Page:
20 Jan 2023

My Tech Stack in 2023

I always like seeing tech stacks people use in their day-to-day life. They are inspiring and I often stumble upon new and interesting tools.

Today, I will share the tools I'm using that are helping me organize my life and do my job better.



As a daily driver, I'm using a Mac Studio with an M1 Max, 64 GB of memory, and 2 TB of disk storage.

Honestly, it's a total overkill. It's more powerful than what I need. I don't regret getting such a powerful computer as I won't be upgrading my desktop for 4-5 more years.

I was waiting for a powerful Mac Mini machine for years and when the Mac Studio came out it was the perfect choice for me!

Of course, since then, Apple has made a Mac Mini with M2 and M2 Pro available, making an even smaller powerful desktop.

MacBook Air M2

After months of debating if I need to get a new laptop (I was using an HP one, with an i3), I decided to get a MacBook Air M2.

Overally, it's the best computer I've used. It's light, the display is amazing, the keyboard feels right and the trackpad is big and comfortable.

I'm mainly using it for reading and writing, on coffee shops, and as a travelling companion.

It's damn fast, for what I'm using it for, and it doesn't slow me down at all when programming.

I'm starting to consider, that, in the future, I won't be needing a powerful desktop computer at all.

Windows Computer

I keep my previous, Windows 10, machine in the kitchen, using it to listen to music and watch videos sometimes.

This machine has an i5 7 gen, 20 GB of ram, and a 1 TB NVME drive.

iPad / Kindle

Well, I actually don't use or own an iPad or Kindle.

I think I would mainly use them for book reading, but I prefer having physical books around. I like completely disconnecting and focusing on reading something good.

Perhaps, in the future, I will get a Kindle. I have been thinking about this for years but I have been postponing it and kept ordering physical books.

I don't know how I would use an iPad. I feel like if I get one I will completely forget about it or use it just as a secondary desktop display, which I don't need.

Mobile Phone

I'm using a Huawei mobile phone, mainly using it for reading, to-dos, and checking emails. I'm not a heavy mobile user.

The reasons I would consider replacing it are...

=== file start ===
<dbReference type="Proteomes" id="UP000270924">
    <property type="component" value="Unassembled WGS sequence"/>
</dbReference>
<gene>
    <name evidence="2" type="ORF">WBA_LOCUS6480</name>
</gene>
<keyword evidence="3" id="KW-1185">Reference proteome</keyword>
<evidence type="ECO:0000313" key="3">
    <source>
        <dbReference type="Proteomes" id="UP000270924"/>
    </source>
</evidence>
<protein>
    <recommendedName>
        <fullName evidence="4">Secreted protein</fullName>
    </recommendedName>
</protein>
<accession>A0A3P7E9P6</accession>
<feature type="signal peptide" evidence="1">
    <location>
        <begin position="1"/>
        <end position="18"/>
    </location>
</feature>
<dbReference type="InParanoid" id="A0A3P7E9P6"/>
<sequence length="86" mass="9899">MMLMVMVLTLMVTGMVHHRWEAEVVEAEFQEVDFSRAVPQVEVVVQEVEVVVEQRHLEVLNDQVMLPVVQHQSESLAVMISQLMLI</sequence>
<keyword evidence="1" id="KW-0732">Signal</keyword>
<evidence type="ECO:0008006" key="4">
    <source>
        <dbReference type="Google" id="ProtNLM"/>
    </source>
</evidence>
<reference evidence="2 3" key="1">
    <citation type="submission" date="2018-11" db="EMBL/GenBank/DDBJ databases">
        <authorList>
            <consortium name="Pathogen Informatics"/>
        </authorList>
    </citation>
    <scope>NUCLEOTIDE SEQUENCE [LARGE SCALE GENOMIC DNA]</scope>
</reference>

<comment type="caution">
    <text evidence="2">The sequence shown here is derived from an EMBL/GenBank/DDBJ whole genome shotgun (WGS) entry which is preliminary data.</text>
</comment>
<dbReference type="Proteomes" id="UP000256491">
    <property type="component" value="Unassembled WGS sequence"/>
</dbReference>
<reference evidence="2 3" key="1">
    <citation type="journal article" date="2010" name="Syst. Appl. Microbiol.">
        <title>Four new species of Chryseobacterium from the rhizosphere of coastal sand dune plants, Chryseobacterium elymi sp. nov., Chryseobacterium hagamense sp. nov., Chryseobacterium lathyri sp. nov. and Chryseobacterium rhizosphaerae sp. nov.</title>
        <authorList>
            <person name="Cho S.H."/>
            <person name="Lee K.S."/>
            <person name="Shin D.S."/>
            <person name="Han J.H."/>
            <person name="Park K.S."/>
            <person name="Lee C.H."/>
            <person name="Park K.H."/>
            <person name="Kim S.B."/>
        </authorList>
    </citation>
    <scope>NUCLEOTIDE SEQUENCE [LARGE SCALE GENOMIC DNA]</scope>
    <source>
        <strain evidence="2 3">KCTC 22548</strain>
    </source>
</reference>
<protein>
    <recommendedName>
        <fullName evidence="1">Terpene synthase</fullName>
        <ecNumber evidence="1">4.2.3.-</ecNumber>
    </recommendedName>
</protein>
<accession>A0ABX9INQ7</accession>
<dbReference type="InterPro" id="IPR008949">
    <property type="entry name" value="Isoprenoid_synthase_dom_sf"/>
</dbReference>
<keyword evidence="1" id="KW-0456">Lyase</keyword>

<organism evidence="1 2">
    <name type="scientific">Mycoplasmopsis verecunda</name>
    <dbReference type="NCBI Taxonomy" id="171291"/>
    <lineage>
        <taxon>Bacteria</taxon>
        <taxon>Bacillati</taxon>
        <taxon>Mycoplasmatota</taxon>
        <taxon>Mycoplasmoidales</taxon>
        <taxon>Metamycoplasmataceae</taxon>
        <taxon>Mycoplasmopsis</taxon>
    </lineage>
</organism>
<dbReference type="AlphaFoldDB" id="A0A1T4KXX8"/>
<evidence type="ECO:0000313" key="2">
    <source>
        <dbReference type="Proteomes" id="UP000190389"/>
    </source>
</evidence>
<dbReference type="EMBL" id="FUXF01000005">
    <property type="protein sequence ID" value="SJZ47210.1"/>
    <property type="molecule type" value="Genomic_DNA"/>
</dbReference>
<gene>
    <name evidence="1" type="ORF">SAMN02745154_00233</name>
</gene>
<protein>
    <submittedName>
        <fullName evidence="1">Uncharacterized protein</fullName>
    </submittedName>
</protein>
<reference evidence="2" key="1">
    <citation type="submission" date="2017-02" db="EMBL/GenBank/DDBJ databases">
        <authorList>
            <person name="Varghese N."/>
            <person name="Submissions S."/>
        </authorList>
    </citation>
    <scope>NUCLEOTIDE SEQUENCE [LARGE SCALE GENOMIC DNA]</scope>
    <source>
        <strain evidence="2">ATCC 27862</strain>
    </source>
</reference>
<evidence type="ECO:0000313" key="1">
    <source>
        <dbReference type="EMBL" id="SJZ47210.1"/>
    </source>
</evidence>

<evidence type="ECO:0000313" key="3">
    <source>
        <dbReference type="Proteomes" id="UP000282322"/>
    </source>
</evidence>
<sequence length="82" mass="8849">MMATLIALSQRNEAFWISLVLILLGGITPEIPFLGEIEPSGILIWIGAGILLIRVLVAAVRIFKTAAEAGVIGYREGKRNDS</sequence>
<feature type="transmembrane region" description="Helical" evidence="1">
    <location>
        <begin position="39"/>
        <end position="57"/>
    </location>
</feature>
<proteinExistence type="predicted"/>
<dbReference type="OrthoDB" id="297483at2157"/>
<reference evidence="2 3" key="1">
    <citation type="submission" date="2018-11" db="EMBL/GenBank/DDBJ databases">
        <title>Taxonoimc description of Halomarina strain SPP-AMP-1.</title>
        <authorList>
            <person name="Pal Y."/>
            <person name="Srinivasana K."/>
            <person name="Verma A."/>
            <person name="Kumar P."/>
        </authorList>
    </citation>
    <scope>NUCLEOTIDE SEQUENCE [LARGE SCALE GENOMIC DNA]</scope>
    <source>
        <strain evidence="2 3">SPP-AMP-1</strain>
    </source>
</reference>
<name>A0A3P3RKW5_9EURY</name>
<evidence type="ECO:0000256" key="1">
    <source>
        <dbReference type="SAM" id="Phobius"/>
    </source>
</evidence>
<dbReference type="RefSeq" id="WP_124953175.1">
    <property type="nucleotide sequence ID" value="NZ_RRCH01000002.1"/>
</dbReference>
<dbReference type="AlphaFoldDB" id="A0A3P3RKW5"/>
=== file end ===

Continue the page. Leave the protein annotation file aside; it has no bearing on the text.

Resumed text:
• I couldn't pay via NFC via my bank's app and Huawei. Google Pay was not available in Greece, but it now is and it works!
  • Using Google Maps with GPS, when traveling, can get very slow. But I'm not traveling that much.
  • It can get a bit slow sometimes but I don't mind it that much.

The battery life is good, I don't have any problems with it. The camera on it is decent and it can even shoot raw photos.


I'm writing this blog post in Ghost.

I'm usually using Notion for drafting articles, and as a personal knowledge base in general. It's very polished, has all the features I could need, and exports in markdown. They have a very generous plan and I don't know if I would ever need a paid one.

I'm mainly using Safari as the main browser, but on Windows, I'm using Chrome and rarely Firefox. I don't have any problems with Safari. It works just fine.

For discovering, reading, and saving articles I use Pocket. It's polished and most of the time it finds the main content of the page just fine. If I stumble upon a bug, which I sometimes have, the support team is friendly and quick to respond.

For PDF book reading I'm using Chrome's default PDF viewer. In case I want to read an ePUB I will convert it to PDF with an online tool or use ReadEra on the phone.

For photo and vector editing I'm using the awesome Affinity Suite, the second version. It has a very generous price and you own the software for life. I wouldn't want to pay an Adobe subscription, as I'm not using this software that much. Both Photo and Designer are polished and working well. I had some cases of them crashing but overly they are stable.

For TO-DOs I have been relying on Any.do for years. It works exceptionally well and I can trust it, meaning it always delivers notifications and is reliable. I don't need the paid plan, but I would consider paying just to support the company.

I'm using Google Calendar, but I'm not a heavy user.

For email, I'm primarily using Hey. It's a premium product and works well. Apart from it, I'm using K-9 email on the phone.

For file storage, I have a premium subscription to Google One. I'm organizing my files on Google Drive, so I can easily access them from both my desktop and phone. It works fine, and I particularly like the search capabilities. I rarely use Google Docs for documents, as Notion is more than enough for all my needs.

For writing code, I mainly use Visual Studio Code and Visual Studio as a C# IDE. Visual Studio is usually driving me crazy with its bugs but it has so many nice features and debugging tools that I don't want to completely replace it with Visual Studio Code. Perhaps I will try Jetbrains stuff in the future but I haven't found a good moment yet.

For organizing my library, and what I'm currently reading, I'm using Goodreads. I consider replacing it but I haven't found the right alternative yet.

In conclusion

I don't change my tools often. I like learning quality tools in depth and focusing on doing the work instead of fiddling around.

My mindset has shifted too much from the days I was using Arch Linux as my daily driver!